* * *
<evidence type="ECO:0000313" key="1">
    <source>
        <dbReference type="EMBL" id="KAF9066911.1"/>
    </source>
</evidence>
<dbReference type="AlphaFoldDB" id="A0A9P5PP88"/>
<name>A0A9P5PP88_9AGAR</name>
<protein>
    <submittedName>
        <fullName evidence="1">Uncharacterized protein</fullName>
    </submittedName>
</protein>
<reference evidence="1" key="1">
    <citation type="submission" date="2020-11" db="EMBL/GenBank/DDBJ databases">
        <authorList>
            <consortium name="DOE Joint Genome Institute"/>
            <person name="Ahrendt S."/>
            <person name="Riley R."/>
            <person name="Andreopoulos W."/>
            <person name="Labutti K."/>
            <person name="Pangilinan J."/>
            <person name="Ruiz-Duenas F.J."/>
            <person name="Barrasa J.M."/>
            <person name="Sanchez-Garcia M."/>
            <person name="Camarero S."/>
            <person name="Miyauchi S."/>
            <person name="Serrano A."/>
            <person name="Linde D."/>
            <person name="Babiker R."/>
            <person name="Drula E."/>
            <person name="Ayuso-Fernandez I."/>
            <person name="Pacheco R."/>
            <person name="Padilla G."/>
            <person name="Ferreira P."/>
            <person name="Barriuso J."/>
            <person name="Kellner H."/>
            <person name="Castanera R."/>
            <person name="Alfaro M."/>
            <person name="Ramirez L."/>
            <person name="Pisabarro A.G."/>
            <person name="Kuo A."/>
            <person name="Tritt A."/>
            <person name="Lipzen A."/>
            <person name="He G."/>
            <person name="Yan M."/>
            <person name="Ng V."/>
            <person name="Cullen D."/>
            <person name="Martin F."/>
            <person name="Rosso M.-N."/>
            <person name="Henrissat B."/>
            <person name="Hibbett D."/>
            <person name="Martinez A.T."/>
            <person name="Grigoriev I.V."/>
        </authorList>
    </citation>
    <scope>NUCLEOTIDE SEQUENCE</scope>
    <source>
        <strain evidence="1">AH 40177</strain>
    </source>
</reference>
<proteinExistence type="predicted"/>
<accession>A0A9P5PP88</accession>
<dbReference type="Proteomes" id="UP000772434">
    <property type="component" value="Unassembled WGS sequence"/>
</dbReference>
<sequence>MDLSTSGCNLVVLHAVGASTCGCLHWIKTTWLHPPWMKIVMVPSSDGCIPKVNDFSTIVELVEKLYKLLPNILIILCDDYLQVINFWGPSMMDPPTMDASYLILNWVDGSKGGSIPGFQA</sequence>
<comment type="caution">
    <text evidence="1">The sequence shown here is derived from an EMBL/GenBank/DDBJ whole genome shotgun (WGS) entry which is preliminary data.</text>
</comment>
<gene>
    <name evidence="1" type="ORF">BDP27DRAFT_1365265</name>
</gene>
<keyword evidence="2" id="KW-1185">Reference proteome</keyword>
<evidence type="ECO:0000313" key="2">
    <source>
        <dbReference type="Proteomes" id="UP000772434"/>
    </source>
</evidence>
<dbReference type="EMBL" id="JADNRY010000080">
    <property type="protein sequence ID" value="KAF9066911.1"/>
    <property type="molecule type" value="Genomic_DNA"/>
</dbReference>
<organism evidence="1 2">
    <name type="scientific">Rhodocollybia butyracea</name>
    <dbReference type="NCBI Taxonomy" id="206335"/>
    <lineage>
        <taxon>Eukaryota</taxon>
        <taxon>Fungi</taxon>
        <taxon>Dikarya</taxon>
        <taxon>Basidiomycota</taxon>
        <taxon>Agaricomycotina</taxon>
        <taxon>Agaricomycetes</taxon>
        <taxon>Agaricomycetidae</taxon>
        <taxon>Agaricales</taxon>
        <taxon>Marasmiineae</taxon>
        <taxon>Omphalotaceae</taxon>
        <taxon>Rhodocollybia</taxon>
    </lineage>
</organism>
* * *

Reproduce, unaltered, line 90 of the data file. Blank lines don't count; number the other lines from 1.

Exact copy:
        <taxon>Basidiomycota</taxon>